As a young student intern in San Jose State University’s Psychology Department, a friend introduced Miguel to Gardner. In the 1970s, the County of Santa Clara had few bilingual and bicultural mental health workers and no organized mental health network to serve the rapidly growing Latino population in the area. He joined a small group of volunteer mental health professionals who met weekly to provide free mental healthcare that incorporated the cultural, social and language needs of the Latino, primarily immigrant community, in the Gardner neighborhood of San Jose. In 1976, just eight years after Gardner’s first medical clinic was founded, Miguel and that small group of volunteers started serving clients with mental health challenges. The group discovered that many of the individuals being referred were experiencing psychosomatic disorders, depression, anxiety and many other emotional health issues. Funding from the State of California was sought and three years after he first began volunteering, Miguel became one of four mental health clinicians employed at Gardner. The Gardner Mental Health Department, called the Centro de Bienestar (Centro), the center of well-being, was launched.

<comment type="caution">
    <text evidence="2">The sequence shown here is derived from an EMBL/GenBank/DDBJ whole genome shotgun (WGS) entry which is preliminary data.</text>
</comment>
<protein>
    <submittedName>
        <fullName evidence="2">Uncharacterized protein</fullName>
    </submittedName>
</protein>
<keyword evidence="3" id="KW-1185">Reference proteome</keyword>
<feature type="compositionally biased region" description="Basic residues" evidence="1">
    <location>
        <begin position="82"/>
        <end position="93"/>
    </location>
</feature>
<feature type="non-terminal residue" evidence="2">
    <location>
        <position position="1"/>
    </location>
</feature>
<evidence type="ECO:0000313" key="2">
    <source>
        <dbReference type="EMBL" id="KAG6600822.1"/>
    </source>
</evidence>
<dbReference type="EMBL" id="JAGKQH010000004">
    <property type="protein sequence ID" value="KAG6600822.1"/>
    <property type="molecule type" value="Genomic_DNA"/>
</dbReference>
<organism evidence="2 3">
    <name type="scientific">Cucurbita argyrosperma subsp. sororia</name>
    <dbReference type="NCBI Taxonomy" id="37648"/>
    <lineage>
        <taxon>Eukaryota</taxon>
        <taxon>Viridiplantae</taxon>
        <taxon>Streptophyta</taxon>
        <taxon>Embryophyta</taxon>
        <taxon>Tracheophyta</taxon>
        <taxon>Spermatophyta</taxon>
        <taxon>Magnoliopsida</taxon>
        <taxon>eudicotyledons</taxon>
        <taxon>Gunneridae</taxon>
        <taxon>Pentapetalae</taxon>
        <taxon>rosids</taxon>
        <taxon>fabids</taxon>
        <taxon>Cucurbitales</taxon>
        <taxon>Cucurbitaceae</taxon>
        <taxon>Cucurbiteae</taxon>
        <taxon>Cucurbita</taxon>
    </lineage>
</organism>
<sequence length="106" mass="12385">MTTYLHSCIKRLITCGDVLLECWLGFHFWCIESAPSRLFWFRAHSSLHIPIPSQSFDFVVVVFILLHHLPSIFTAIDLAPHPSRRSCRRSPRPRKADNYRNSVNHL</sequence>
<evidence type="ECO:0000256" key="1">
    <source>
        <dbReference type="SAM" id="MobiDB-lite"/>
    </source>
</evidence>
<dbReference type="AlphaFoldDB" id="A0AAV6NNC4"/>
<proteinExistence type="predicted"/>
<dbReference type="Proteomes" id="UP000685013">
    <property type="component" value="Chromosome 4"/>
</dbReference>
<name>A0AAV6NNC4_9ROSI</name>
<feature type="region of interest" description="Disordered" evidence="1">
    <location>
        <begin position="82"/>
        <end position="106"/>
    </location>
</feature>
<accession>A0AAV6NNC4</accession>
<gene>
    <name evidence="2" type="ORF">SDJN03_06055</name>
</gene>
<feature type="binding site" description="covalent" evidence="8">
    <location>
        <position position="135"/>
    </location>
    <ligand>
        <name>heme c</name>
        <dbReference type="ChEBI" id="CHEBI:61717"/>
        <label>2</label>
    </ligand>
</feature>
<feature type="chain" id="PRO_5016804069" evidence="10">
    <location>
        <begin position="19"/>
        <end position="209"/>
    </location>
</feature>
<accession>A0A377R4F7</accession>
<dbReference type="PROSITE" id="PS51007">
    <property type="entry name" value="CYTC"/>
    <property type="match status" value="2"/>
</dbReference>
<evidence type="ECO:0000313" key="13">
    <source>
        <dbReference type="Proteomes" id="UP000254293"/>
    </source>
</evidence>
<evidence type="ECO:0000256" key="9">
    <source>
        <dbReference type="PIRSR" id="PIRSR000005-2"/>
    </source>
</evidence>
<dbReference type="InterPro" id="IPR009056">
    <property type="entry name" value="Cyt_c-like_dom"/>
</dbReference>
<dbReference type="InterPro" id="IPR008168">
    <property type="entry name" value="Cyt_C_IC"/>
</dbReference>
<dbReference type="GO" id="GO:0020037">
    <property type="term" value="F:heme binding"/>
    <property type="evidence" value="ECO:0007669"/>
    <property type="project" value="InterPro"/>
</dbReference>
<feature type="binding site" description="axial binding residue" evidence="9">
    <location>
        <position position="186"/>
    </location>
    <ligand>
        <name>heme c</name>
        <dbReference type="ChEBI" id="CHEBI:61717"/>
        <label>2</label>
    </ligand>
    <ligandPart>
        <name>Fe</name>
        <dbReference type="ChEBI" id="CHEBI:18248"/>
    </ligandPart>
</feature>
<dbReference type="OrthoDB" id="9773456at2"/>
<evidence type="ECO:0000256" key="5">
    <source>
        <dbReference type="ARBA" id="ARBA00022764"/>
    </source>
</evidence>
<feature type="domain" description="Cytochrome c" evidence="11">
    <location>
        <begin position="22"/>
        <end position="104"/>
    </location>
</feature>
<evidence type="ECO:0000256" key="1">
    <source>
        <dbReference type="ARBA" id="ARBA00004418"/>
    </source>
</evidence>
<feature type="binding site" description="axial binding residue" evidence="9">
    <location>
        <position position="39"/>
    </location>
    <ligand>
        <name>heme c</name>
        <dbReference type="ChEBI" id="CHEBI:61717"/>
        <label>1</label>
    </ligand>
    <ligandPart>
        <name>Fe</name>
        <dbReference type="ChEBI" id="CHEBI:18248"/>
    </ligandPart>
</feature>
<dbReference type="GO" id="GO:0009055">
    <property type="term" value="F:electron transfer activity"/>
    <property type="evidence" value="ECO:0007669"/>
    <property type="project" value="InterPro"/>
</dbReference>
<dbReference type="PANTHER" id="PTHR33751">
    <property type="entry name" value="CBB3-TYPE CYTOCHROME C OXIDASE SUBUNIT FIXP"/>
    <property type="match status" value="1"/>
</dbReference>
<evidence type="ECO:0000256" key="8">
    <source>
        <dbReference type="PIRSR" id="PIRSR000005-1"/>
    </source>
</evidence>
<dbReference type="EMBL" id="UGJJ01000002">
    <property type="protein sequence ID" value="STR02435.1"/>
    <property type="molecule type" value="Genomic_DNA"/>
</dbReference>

In the early days of Centro you may have heard Dr. Valencia’s voice on the local radio waves. To demystify mental health problems within the Latino community, Dr. Valencia and others from Centro would appear at a local radio station and talk about mental health issues that were prevalent in the Latino community. They would discuss depression, anxiety and the science and symptoms of these conditions. To help people understand that mental health problems were not to be feared and to reduce the stigma of seeking care, Miguel and his fellow volunteers explained that everyone experiences depression and anxiety to some extent throughout the course of their lives. “We used to educate folks in the community about mental health issues. Sentirte bien, fisicamente y mentalmente es muy importante, centro de bienestar is a center of well-being, feeling good about yourself is important,” he says.